So, as some of you know, I do a fair amount of traveling. Sometimes it’s for fun, pleasure, and the endless and arduous task of finding the world’s most perfect beach (Napili Bay, I love you). But a lot of the time, I travel on business.
The business I’m referring to usually pertains to some sort of acting, which means I do most of my eating in the privacy of my own trailer after raiding the catering truck while wearing a spaceship crew uniform/pink frilly ball gown/a face full of prosthetics/fishnets and a whole lotta pleather (don’t ask). But on the side when I’m not busy on a set somewhere, I go to these surprisingly ubiquitous events known as science fiction conventions. Now, they’re not all like the movie Galaxy Quest, and contrary to popular belief we in fact do NOT have to wear our costumes from the shows we’re known for, thank Zeus. But we do sign autographs, participate in Q&A’s, have photo shoots with the attendees, and basically get told how much we’re adored all day, plus we get to see the world and travel for free. It ain’t a bad gig, my friends. Especially since one of my very favorite things to do is travel and see the world. And not just the exotic and far away places like Australia and New Zealand and Germany and Edinburgh, which are all as fabulous and lovely as you would imagine them to be. But all of the world, even the tiny corners one would never find the excuse/reason to travel to.
Like Omaha, Nebraska.
We traveled to Omaha on a June weekend to attend the Contagion Convention, a first-year running sci-fi expo complete with costume competitions, movie prop replicas, game tournaments, and even a “Zombie Walk” to tickle your fancy. I never know what to expect from these things, and I’ve had my fair share of bizarre convention experiences (being stuck in a bad hotel in the middle of no and where with a hotel bar that closed at 7pm every night, a convention schedule that detailed exactly when my three ‘bathroom breaks’ would be, being required to display a “special talent” during the opening ceremonies that prompted me to ask, “Is drinking wine a special talent?”). But right off the bat, I could tell that Contagion was going to be a blast. Well-organized, nicely run with nice people running it, and–the best part– situated mere blocks away from pretty little Old Market Omaha.
For all you fellow Vancouverites, Old Market Omaha’s kinda like a very clean Gastown without the crystal meth. Cobblestone roads, quaint little streets with great brew pubs, bars and restaurants, even a few horse-drawn carraiges to tote you around if you don’t feel like walking. Not only was everyone we met welcoming and super friendly, but the food was really and truly pretty excellent. Our highlights below:
The only two things we knew to be true about Omaha were that their winters were shit and their steaks were great. So at 9 o’clock at night, after throwing our bags in our hotel room and washing the plane soot from our faces, we high-tailed it down to the Old Market in search of a steak dinner. We settled on Omaha Prime, mostly because a street choir was singing outside and I’m a sucker for signs from the heavens. It’s a tasteful restaurant, elegant and comfortable with soft lighting and a roomy dining room with a nice little private terrace off the side. But the place was dead. So dead in fact that Matt started panicking and doing that thing I hate where he mumbles into his menu while looking furtively around the place like a trapped rat. I’m one of those people that can’t just up and leave a table after being seated and greeted by the server, especially since they were just so darn nice. And how could the choir be wrong?? Well, it turns out, they weren’t. We ordered the filet mignon with a side of bearnaise sauce, some steamed asparagus to share, and their famous bleu cheese potatoes, crispy and creamy taters with sauteed onions swimming in tangy melted bleu cheese. Addictive and different and really satisfying… plus that steak was worth all that hype and more. After Matt confided in our darling waitress that we almost left the place (no matter how many swift kicks to the shin he got under that table), she let us in on the fact that apparently everyone in Omaha eats at 6, even on a Friday night, and then heads home to get a “good night’s sleep” (what’s that?). Or maybe she meant heads to the cigar bar….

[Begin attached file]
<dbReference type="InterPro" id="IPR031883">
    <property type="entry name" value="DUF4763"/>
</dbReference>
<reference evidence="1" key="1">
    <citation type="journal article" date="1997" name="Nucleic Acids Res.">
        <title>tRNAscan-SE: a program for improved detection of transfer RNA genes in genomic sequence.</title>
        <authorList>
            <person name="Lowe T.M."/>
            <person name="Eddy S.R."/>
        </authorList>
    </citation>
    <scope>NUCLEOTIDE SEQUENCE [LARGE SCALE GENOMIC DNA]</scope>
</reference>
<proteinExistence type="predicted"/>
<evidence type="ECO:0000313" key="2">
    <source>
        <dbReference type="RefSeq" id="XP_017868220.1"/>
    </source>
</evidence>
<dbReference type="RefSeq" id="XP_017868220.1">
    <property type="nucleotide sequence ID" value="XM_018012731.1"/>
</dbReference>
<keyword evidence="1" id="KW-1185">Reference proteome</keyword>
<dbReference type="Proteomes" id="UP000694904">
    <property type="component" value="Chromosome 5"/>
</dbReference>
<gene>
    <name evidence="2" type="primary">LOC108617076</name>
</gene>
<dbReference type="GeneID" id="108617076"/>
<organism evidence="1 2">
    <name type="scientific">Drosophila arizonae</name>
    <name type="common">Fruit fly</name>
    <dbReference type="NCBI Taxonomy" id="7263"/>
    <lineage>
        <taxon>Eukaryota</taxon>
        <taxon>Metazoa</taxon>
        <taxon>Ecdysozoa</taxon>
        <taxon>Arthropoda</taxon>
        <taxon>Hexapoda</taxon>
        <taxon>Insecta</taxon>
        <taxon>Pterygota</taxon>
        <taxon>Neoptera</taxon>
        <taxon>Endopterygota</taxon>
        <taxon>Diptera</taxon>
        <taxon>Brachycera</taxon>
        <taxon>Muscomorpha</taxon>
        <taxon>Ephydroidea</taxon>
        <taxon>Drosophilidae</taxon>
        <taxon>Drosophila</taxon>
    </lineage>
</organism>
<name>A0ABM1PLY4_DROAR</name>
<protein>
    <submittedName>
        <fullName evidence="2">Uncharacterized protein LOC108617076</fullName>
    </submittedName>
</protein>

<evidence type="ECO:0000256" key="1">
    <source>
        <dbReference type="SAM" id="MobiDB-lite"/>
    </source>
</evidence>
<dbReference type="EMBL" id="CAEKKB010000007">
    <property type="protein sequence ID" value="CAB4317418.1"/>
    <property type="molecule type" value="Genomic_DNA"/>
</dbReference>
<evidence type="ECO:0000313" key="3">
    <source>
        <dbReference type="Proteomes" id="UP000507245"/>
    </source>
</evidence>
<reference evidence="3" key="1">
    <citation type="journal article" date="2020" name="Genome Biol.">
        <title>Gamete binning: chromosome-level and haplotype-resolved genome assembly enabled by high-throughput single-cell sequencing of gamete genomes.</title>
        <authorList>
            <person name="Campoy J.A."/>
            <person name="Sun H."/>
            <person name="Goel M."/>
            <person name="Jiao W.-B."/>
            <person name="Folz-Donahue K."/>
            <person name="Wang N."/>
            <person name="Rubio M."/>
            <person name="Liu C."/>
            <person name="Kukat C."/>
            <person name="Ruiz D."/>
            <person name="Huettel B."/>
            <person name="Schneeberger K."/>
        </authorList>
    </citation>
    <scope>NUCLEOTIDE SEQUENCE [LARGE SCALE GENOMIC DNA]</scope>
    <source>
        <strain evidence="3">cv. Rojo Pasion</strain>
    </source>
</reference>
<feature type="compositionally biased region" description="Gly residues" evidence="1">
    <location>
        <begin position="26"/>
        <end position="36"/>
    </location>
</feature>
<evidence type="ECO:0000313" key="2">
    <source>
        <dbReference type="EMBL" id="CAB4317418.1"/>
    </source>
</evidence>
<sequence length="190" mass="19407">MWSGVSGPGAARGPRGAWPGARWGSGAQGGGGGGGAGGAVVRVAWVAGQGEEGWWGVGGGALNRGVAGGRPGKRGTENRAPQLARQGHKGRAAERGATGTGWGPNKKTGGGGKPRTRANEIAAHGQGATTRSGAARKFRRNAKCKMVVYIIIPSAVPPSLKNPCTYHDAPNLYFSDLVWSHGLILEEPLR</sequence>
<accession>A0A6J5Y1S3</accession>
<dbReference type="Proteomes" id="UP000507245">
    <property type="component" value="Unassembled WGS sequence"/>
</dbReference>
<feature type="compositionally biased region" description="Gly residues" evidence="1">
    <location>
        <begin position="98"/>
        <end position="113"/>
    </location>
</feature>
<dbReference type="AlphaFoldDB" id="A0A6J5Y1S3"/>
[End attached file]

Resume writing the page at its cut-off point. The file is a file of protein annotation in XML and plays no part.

We stumbled upon Havana Garage after taking a stroll through town to get the lay of the land. This is a great little bar with a New Orleans-y moody feel to it, fans turning lazily, a bluesy guy with a raspy voice on piano, beautiful people drowning their sorrows in icy cocktails and tumblers full of whisky… It’s got soul. Normally neither one of us can stomach the smell of cigars, but this was just too cool of a bar to pass up. Plus, the ventilation systems were working on high, and everyone in town seemed to be there with the universal goal to get tipsy. Try any number of their old-school cocktails, including a Moscow Mule served the proper way in an ice cold copper cup, or a Cosmo made with rum instead of vodka– decidedly less girly in more of a “I’m one of those chicks that likes to hang out in cigar lounges” kind of way. Plus, your hair’ll smell like you were at a really good party all day the next day! Or something.